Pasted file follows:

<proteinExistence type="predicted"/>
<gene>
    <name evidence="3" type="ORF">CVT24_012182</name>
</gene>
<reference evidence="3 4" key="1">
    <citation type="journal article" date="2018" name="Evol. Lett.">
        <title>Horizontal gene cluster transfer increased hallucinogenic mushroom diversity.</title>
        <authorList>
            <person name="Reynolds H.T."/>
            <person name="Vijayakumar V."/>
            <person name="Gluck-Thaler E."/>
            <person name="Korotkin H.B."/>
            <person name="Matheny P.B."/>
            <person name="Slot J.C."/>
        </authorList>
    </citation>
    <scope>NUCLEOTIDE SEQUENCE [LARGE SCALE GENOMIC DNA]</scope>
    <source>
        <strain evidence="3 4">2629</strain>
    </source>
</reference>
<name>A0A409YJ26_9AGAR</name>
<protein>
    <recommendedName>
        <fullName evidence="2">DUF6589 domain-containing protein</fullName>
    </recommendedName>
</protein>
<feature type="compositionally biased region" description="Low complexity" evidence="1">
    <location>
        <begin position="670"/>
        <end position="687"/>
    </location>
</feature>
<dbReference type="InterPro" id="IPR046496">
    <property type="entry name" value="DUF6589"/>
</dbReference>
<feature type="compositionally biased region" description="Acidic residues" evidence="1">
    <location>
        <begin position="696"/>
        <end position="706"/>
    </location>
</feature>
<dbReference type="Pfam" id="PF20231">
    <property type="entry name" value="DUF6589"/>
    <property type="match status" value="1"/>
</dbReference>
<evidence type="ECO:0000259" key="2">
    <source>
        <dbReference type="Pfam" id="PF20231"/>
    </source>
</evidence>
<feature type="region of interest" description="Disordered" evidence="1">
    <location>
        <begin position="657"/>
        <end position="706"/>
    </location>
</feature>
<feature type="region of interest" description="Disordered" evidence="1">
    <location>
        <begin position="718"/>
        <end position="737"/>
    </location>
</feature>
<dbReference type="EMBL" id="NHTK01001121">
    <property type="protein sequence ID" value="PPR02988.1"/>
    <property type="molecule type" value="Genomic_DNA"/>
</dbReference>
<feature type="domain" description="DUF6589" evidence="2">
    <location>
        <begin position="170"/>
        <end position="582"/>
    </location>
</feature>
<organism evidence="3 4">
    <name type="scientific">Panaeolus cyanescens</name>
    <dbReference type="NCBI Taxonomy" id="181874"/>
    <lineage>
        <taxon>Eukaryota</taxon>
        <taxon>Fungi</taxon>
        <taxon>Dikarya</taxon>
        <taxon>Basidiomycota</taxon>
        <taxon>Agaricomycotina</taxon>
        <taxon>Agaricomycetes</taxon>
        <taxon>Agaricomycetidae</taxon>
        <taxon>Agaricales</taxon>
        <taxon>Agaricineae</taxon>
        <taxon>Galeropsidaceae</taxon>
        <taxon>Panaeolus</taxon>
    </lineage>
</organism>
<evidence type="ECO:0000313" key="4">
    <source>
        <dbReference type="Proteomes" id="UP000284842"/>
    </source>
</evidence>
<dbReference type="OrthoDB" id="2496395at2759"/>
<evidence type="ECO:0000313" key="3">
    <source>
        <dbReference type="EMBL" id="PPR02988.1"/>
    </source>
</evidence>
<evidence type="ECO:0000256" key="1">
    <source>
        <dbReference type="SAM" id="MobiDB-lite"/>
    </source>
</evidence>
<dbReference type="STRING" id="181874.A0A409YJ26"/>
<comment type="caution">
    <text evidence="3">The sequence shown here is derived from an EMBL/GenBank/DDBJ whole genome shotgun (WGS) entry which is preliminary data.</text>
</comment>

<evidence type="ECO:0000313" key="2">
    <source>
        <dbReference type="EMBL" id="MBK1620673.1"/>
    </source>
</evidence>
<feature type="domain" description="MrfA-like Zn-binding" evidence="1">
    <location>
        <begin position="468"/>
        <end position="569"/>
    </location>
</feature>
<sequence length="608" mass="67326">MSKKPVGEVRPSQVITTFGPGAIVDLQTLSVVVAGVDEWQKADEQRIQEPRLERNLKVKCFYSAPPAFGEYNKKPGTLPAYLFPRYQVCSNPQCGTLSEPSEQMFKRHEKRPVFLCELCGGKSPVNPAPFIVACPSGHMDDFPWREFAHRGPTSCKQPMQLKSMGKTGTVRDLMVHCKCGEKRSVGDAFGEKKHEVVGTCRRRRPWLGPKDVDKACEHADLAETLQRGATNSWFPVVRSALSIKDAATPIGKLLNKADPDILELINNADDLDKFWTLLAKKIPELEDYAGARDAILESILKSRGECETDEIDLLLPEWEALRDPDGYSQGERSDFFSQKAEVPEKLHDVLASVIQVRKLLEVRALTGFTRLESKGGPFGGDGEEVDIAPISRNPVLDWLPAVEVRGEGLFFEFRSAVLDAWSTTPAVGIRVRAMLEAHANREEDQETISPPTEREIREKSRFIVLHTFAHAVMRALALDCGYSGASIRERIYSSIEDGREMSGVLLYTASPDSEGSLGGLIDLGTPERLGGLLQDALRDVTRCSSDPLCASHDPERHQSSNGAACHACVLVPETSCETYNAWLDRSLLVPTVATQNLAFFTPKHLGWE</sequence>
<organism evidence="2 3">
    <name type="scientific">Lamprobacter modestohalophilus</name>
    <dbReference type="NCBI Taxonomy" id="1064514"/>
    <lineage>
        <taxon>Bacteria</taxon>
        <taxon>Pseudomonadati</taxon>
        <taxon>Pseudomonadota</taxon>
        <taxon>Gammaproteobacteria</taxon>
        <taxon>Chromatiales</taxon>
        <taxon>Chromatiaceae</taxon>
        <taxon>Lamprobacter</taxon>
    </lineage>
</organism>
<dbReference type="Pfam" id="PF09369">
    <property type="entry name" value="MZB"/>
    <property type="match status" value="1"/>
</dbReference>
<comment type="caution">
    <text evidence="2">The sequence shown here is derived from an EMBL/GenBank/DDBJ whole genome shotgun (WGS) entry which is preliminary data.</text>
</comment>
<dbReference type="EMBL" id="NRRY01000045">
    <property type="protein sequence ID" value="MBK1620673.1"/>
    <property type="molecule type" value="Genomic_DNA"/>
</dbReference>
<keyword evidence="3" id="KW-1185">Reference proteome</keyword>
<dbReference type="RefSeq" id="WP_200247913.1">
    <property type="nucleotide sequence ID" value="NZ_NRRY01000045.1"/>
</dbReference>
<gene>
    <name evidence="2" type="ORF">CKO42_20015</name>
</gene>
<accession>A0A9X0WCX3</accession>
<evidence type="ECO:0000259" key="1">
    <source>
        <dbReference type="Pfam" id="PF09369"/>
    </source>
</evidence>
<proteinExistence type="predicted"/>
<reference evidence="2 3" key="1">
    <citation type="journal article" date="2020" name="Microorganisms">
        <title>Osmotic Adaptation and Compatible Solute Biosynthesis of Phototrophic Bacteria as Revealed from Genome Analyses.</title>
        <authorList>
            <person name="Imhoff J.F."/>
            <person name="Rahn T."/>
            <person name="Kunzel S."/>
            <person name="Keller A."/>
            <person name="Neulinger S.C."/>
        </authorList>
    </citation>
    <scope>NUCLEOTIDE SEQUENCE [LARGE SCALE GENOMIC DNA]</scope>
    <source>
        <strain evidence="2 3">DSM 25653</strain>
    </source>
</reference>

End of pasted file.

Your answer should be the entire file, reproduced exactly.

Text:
<proteinExistence type="predicted"/>
<gene>
    <name evidence="3" type="ORF">CVT24_012182</name>
</gene>
<reference evidence="3 4" key="1">
    <citation type="journal article" date="2018" name="Evol. Lett.">
        <title>Horizontal gene cluster transfer increased hallucinogenic mushroom diversity.</title>
        <authorList>
            <person name="Reynolds H.T."/>
            <person name="Vijayakumar V."/>
            <person name="Gluck-Thaler E."/>
            <person name="Korotkin H.B."/>
            <person name="Matheny P.B."/>
            <person name="Slot J.C."/>
        </authorList>
    </citation>
    <scope>NUCLEOTIDE SEQUENCE [LARGE SCALE GENOMIC DNA]</scope>
    <source>
        <strain evidence="3 4">2629</strain>
    </source>
</reference>
<name>A0A409YJ26_9AGAR</name>
<protein>
    <recommendedName>
        <fullName evidence="2">DUF6589 domain-containing protein</fullName>
    </recommendedName>
</protein>
<feature type="compositionally biased region" description="Low complexity" evidence="1">
    <location>
        <begin position="670"/>
        <end position="687"/>
    </location>
</feature>
<dbReference type="InterPro" id="IPR046496">
    <property type="entry name" value="DUF6589"/>
</dbReference>
<feature type="compositionally biased region" description="Acidic residues" evidence="1">
    <location>
        <begin position="696"/>
        <end position="706"/>
    </location>
</feature>
<dbReference type="Pfam" id="PF20231">
    <property type="entry name" value="DUF6589"/>
    <property type="match status" value="1"/>
</dbReference>
<evidence type="ECO:0000259" key="2">
    <source>
        <dbReference type="Pfam" id="PF20231"/>
    </source>
</evidence>
<feature type="region of interest" description="Disordered" evidence="1">
    <location>
        <begin position="657"/>
        <end position="706"/>
    </location>
</feature>
<feature type="region of interest" description="Disordered" evidence="1">
    <location>
        <begin position="718"/>
        <end position="737"/>
    </location>
</feature>
<dbReference type="EMBL" id="NHTK01001121">
    <property type="protein sequence ID" value="PPR02988.1"/>
    <property type="molecule type" value="Genomic_DNA"/>
</dbReference>
<feature type="domain" description="DUF6589" evidence="2">
    <location>
        <begin position="170"/>
        <end position="582"/>
    </location>
</feature>
<organism evidence="3 4">
    <name type="scientific">Panaeolus cyanescens</name>
    <dbReference type="NCBI Taxonomy" id="181874"/>
    <lineage>
        <taxon>Eukaryota</taxon>
        <taxon>Fungi</taxon>
        <taxon>Dikarya</taxon>
        <taxon>Basidiomycota</taxon>
        <taxon>Agaricomycotina</taxon>
        <taxon>Agaricomycetes</taxon>
        <taxon>Agaricomycetidae</taxon>
        <taxon>Agaricales</taxon>
        <taxon>Agaricineae</taxon>
        <taxon>Galeropsidaceae</taxon>
        <taxon>Panaeolus</taxon>
    </lineage>
</organism>
<evidence type="ECO:0000313" key="4">
    <source>
        <dbReference type="Proteomes" id="UP000284842"/>
    </source>
</evidence>
<dbReference type="OrthoDB" id="2496395at2759"/>
<evidence type="ECO:0000313" key="3">
    <source>
        <dbReference type="EMBL" id="PPR02988.1"/>
    </source>
</evidence>
<evidence type="ECO:0000256" key="1">
    <source>
        <dbReference type="SAM" id="MobiDB-lite"/>
    </source>
</evidence>
<dbReference type="STRING" id="181874.A0A409YJ26"/>
<comment type="caution">
    <text evidence="3">The sequence shown here is derived from an EMBL/GenBank/DDBJ whole genome shotgun (WGS) entry which is preliminary data.</text>
</comment>

<evidence type="ECO:0000313" key="2">
    <source>
        <dbReference type="EMBL" id="MBK1620673.1"/>
    </source>
</evidence>
<feature type="domain" description="MrfA-like Zn-binding" evidence="1">
    <location>
        <begin position="468"/>
        <end position="569"/>
    </location>
</feature>
<sequence length="608" mass="67326">MSKKPVGEVRPSQVITTFGPGAIVDLQTLSVVVAGVDEWQKADEQRIQEPRLERNLKVKCFYSAPPAFGEYNKKPGTLPAYLFPRYQVCSNPQCGTLSEPSEQMFKRHEKRPVFLCELCGGKSPVNPAPFIVACPSGHMDDFPWREFAHRGPTSCKQPMQLKSMGKTGTVRDLMVHCKCGEKRSVGDAFGEKKHEVVGTCRRRRPWLGPKDVDKACEHADLAETLQRGATNSWFPVVRSALSIKDAATPIGKLLNKADPDILELINNADDLDKFWTLLAKKIPELEDYAGARDAILESILKSRGECETDEIDLLLPEWEALRDPDGYSQGERSDFFSQKAEVPEKLHDVLASVIQVRKLLEVRALTGFTRLESKGGPFGGDGEEVDIAPISRNPVLDWLPAVEVRGEGLFFEFRSAVLDAWSTTPAVGIRVRAMLEAHANREEDQETISPPTEREIREKSRFIVLHTFAHAVMRALALDCGYSGASIRERIYSSIEDGREMSGVLLYTASPDSEGSLGGLIDLGTPERLGGLLQDALRDVTRCSSDPLCASHDPERHQSSNGAACHACVLVPETSCETYNAWLDRSLLVPTVATQNLAFFTPKHLGWE</sequence>
<organism evidence="2 3">
    <name type="scientific">Lamprobacter modestohalophilus</name>
    <dbReference type="NCBI Taxonomy" id="1064514"/>
    <lineage>
        <taxon>Bacteria</taxon>
        <taxon>Pseudomonadati</taxon>
        <taxon>Pseudomonadota</taxon>
        <taxon>Gammaproteobacteria</taxon>
        <taxon>Chromatiales</taxon>
        <taxon>Chromatiaceae</taxon>
        <taxon>Lamprobacter</taxon>
    </lineage>
</organism>
<dbReference type="Pfam" id="PF09369">
    <property type="entry name" value="MZB"/>
    <property type="match status" value="1"/>
</dbReference>
<comment type="caution">
    <text evidence="2">The sequence shown here is derived from an EMBL/GenBank/DDBJ whole genome shotgun (WGS) entry which is preliminary data.</text>
</comment>
<dbReference type="EMBL" id="NRRY01000045">
    <property type="protein sequence ID" value="MBK1620673.1"/>
    <property type="molecule type" value="Genomic_DNA"/>
</dbReference>
<keyword evidence="3" id="KW-1185">Reference proteome</keyword>
<dbReference type="RefSeq" id="WP_200247913.1">
    <property type="nucleotide sequence ID" value="NZ_NRRY01000045.1"/>
</dbReference>
<gene>
    <name evidence="2" type="ORF">CKO42_20015</name>
</gene>
<accession>A0A9X0WCX3</accession>
<evidence type="ECO:0000259" key="1">
    <source>
        <dbReference type="Pfam" id="PF09369"/>
    </source>
</evidence>
<proteinExistence type="predicted"/>
<reference evidence="2 3" key="1">
    <citation type="journal article" date="2020" name="Microorganisms">
        <title>Osmotic Adaptation and Compatible Solute Biosynthesis of Phototrophic Bacteria as Revealed from Genome Analyses.</title>
        <authorList>
            <person name="Imhoff J.F."/>
            <person name="Rahn T."/>
            <person name="Kunzel S."/>
            <person name="Keller A."/>
            <person name="Neulinger S.C."/>
        </authorList>
    </citation>
    <scope>NUCLEOTIDE SEQUENCE [LARGE SCALE GENOMIC DNA]</scope>
    <source>
        <strain evidence="2 3">DSM 25653</strain>
    </source>
</reference>